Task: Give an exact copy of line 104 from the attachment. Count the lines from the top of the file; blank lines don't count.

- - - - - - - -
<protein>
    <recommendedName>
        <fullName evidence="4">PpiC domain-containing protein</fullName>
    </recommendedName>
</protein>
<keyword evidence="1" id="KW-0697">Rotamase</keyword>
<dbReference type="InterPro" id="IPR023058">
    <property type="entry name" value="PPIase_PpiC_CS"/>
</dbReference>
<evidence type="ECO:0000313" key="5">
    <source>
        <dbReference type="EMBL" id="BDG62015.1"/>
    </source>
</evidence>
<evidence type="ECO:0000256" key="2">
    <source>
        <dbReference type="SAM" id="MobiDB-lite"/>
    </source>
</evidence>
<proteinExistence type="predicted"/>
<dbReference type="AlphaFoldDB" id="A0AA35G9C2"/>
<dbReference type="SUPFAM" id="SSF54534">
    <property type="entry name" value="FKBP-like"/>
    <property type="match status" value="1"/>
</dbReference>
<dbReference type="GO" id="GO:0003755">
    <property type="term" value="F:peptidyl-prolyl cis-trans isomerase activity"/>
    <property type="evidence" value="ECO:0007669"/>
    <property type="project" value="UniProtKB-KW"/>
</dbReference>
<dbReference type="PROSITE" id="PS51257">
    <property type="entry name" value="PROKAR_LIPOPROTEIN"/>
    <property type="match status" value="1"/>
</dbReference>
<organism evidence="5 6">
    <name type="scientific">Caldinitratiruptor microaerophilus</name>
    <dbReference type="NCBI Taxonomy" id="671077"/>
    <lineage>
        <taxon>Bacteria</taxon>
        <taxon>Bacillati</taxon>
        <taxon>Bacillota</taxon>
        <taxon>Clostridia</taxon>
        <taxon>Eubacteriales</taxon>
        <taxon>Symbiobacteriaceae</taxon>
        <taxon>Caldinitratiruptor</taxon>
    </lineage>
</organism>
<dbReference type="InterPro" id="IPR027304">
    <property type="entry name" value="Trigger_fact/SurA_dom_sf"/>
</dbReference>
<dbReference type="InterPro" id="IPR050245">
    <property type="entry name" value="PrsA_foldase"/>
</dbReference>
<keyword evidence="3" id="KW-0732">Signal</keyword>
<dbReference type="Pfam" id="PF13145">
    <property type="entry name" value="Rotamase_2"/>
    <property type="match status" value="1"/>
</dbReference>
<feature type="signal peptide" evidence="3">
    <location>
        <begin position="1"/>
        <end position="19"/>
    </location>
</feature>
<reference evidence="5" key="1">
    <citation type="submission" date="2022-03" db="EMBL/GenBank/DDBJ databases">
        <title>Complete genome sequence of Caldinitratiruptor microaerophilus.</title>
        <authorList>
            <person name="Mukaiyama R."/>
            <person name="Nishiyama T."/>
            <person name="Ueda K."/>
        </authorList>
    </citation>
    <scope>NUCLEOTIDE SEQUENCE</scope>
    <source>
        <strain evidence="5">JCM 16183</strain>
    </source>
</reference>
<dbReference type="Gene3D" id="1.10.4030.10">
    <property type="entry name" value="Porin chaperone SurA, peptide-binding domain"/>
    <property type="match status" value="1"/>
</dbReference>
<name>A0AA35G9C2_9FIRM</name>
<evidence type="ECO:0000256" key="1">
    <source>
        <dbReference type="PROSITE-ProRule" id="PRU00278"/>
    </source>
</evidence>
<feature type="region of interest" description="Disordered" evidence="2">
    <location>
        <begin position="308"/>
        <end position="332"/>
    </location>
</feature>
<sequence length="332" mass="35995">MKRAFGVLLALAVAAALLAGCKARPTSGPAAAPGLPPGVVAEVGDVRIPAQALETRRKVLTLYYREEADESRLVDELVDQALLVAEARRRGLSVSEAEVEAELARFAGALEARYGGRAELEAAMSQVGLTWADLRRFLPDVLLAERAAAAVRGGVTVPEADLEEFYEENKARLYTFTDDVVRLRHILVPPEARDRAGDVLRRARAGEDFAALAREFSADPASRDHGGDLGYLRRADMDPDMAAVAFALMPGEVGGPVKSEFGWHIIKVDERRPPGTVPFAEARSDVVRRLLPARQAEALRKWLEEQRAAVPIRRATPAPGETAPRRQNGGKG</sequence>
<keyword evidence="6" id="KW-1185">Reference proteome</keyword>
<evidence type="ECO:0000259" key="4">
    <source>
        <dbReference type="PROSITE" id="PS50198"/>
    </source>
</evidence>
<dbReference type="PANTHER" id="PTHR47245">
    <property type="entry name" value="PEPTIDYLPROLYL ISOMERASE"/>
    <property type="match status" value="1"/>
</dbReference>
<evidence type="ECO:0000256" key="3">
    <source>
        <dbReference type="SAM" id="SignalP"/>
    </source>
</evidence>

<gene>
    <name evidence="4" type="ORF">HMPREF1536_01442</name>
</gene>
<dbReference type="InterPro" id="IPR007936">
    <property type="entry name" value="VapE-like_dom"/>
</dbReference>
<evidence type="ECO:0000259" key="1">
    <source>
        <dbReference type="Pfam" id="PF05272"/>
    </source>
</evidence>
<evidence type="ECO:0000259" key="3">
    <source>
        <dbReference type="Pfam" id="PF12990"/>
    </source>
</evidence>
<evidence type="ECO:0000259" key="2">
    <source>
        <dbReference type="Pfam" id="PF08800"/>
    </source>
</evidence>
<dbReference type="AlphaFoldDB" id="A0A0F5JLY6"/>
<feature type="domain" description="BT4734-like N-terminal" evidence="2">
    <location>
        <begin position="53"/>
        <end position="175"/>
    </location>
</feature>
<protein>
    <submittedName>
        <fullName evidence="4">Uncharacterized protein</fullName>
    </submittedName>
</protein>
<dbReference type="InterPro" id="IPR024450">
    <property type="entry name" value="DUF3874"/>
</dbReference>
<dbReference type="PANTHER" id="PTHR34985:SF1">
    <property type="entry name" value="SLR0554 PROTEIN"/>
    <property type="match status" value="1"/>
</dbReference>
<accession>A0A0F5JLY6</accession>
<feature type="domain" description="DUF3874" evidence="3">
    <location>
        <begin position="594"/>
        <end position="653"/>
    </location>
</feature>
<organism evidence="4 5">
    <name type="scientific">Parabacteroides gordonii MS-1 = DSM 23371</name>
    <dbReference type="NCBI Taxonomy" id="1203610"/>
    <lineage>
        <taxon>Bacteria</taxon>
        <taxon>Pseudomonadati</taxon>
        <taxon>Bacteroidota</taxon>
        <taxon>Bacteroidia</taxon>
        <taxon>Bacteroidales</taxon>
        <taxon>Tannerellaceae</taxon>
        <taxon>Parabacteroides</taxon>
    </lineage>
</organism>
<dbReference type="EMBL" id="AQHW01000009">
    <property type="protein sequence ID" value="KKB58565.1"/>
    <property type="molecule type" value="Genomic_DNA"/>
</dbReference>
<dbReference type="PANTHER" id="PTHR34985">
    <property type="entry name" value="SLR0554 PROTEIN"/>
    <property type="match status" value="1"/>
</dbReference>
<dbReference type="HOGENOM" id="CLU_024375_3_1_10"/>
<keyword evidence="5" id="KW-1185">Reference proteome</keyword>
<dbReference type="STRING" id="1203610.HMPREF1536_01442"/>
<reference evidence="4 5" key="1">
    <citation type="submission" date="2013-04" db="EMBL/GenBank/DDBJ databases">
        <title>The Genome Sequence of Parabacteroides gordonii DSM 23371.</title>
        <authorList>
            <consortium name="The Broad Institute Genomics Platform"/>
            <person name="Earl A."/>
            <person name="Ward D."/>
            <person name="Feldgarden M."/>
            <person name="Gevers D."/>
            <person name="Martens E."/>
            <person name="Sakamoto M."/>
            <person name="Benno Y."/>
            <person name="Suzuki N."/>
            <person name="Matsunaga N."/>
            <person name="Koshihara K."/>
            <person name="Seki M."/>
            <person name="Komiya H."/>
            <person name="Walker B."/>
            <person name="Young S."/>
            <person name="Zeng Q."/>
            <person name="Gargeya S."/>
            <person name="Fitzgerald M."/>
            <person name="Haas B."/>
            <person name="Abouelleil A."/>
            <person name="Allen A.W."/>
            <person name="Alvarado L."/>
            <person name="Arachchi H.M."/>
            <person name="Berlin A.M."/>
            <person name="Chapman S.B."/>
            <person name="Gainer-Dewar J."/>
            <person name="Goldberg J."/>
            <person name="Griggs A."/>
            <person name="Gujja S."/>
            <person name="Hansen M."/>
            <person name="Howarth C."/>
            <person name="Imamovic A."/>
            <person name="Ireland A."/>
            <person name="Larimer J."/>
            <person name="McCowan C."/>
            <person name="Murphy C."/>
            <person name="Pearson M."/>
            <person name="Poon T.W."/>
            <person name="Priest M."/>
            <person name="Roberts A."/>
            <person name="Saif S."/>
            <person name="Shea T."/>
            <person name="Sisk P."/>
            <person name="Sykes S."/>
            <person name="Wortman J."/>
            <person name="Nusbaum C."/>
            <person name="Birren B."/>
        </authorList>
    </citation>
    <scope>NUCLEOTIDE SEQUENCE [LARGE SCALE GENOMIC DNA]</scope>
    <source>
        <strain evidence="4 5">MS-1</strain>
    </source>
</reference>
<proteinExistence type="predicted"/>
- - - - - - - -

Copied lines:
    <property type="match status" value="1"/>